This project has really allowed me to get a better understanding of my local community and the way gender is perceived, as well as the topic of human trafficking in general. I’ve always had an interest in the problem of human trafficking and have been motivated to make a change. Now, however, I have the tools and knowledge to effectively initiate change and I know I will continue pursuing awareness campaigns related to human trafficking during the rest of my time in high school. Speaking with a local resource allowed me to get a much more personal outlook on the topic as a whole. My local resource was actually my father, yet I learnt so many new things while discussing and interviewing with him. Now, instead of reading about facts and figures from scholarly articles, I have heard women’s stories about their experiences in trafficking, have learnt about exactly what type of process women go through when being trafficked, and have listened to the hardships and abuse victims of trafficking face. Talking with a local resource helped me form a personal connection with my topic and build my passion even more.
Initially, I did not realise gender was so heavily tied to human trafficking. Now I know that cultural perceptions of women and topics I have learnt in my course, such as gender essentialism and hegemonic masculinity, play huge roles in the reasons human trafficking continues to exist. Through this project, I have learnt more about what I can do in my community that will effectively raise awareness. After speaking with my local source, I know that educating local women about trafficking won’t be effective. However, campaigning around Lagos, online, and in my school to raise awareness and get people talking about this issue will help. I’ve realised that different issues need to be advocated for in different ways. To be a good advocate of change, one must investigate the most effective way to go about it.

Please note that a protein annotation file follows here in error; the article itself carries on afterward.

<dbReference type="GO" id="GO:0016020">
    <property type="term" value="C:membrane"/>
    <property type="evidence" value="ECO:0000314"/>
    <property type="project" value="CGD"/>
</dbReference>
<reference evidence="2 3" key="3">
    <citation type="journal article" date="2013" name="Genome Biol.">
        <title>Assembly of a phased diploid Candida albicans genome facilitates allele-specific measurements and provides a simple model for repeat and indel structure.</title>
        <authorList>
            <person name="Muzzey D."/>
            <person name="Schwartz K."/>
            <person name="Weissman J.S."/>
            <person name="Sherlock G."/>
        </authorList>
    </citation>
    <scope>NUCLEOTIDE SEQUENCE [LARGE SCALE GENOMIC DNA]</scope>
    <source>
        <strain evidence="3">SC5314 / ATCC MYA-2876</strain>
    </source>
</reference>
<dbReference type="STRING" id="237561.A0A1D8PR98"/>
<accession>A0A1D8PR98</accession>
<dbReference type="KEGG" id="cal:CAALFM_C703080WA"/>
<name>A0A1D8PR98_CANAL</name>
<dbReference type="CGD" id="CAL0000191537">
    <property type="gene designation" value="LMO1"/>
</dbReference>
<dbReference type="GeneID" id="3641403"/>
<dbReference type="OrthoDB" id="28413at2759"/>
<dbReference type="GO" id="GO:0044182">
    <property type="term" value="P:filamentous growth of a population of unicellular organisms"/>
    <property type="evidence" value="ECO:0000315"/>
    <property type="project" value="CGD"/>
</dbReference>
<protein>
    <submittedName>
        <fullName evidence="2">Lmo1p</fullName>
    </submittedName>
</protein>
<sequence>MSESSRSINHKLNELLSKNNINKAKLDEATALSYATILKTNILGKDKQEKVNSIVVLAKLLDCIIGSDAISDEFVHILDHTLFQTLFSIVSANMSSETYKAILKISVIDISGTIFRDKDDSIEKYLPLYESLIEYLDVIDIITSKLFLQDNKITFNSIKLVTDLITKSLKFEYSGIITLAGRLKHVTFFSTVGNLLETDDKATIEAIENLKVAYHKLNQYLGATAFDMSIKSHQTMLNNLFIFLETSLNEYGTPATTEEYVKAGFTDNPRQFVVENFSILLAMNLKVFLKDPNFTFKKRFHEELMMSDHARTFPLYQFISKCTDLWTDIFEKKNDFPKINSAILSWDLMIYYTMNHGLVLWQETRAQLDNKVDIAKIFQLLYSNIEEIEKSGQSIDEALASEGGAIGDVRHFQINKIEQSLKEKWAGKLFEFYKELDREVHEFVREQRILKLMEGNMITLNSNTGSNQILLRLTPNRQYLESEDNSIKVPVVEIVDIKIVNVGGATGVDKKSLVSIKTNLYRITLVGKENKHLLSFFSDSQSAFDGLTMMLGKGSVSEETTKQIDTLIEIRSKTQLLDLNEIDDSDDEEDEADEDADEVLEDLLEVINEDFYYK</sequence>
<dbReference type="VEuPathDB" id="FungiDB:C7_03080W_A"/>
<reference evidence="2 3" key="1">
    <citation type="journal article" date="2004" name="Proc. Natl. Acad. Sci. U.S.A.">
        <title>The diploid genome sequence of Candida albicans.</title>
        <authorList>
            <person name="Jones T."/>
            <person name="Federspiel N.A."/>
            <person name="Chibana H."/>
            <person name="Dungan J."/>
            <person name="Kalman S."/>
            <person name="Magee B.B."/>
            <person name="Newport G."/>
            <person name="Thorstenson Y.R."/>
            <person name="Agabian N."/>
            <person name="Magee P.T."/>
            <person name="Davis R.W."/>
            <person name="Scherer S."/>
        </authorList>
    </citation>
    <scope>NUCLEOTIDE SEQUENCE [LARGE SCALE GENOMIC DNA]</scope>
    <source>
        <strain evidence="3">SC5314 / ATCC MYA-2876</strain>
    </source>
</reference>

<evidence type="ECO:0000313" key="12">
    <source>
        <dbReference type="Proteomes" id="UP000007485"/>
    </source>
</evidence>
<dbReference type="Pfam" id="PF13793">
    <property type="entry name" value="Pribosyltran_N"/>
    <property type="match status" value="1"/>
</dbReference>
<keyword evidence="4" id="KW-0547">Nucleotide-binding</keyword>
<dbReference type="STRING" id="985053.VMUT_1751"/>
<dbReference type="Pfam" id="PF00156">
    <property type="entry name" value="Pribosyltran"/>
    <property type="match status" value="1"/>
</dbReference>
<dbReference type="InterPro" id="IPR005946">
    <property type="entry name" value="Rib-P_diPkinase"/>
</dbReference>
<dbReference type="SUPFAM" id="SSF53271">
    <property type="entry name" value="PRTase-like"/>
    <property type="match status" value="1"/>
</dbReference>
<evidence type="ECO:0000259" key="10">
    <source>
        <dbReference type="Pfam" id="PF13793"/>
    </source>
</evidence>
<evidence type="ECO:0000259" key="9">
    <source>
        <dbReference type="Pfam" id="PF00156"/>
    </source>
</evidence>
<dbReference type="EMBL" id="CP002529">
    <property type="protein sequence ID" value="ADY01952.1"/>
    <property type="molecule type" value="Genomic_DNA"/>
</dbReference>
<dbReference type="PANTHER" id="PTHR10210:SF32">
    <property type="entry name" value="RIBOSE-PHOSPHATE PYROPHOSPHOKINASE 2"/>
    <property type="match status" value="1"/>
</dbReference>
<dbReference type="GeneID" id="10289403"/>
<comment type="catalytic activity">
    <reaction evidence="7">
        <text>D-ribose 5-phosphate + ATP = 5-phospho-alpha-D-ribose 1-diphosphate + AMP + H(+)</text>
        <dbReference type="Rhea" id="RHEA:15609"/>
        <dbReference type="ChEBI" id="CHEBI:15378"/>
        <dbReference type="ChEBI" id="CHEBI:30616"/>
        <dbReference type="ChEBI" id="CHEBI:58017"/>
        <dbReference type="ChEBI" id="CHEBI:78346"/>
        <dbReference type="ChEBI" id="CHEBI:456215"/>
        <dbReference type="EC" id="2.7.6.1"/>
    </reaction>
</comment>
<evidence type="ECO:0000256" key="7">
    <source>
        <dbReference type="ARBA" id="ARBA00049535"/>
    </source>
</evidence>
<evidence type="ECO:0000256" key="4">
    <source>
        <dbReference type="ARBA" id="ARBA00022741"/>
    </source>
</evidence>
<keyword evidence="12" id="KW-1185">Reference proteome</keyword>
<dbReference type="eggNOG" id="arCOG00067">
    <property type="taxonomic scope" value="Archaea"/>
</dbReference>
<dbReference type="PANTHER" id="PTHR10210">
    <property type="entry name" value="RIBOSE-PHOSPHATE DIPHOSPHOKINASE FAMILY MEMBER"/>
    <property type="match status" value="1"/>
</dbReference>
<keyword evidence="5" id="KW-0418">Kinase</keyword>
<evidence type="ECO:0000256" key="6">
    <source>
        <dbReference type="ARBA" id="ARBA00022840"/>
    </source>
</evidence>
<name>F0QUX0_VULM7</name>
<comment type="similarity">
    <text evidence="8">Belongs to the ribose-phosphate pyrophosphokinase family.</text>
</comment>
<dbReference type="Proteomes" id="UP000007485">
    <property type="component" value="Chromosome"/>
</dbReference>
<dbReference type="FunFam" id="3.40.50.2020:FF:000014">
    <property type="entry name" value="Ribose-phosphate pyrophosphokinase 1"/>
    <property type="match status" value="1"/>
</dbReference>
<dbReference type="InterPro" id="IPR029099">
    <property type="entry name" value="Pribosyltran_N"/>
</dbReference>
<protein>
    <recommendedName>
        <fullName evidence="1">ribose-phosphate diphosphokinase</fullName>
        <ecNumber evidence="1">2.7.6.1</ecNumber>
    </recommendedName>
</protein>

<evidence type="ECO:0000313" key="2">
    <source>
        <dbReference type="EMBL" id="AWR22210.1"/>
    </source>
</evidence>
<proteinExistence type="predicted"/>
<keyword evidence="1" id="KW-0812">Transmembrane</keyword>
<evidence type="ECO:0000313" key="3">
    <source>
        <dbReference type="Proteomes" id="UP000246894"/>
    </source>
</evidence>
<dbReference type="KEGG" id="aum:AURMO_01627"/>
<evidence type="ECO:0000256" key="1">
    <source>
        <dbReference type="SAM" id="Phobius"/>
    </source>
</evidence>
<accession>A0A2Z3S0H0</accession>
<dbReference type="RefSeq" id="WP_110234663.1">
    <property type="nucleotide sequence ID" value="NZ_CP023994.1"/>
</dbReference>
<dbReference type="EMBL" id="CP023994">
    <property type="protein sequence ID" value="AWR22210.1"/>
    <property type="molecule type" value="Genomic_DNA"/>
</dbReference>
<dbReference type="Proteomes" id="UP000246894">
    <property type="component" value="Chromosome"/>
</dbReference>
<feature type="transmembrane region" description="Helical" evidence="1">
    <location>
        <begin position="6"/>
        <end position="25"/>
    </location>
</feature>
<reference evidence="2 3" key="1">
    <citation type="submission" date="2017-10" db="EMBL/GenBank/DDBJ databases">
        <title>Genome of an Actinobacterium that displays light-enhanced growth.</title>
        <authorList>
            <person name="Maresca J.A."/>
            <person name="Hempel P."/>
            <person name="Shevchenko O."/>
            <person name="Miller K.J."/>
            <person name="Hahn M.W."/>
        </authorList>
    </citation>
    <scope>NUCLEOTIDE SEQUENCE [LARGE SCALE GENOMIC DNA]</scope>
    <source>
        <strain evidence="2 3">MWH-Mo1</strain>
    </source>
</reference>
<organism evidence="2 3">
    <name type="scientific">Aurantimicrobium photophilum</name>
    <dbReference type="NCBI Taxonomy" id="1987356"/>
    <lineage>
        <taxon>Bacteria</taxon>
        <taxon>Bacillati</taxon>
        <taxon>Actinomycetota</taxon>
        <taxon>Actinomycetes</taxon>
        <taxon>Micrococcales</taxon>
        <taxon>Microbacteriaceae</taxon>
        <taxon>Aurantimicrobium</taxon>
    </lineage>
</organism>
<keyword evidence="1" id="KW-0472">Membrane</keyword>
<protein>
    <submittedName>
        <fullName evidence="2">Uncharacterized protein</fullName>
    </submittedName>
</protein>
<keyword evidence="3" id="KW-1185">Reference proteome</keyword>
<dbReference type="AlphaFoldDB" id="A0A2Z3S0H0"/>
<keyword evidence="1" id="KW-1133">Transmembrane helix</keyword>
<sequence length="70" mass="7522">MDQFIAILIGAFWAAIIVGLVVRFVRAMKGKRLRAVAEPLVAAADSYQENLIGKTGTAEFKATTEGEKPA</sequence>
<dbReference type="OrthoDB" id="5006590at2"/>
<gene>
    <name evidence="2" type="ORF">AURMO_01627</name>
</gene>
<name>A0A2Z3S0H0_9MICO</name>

After this investigation, I’m left with questions regarding the local NGOs and organisations in my community. I will definitely be reaching out to as many as I can and finding out more ways how I can effectively advocate for the victims of human trafficking.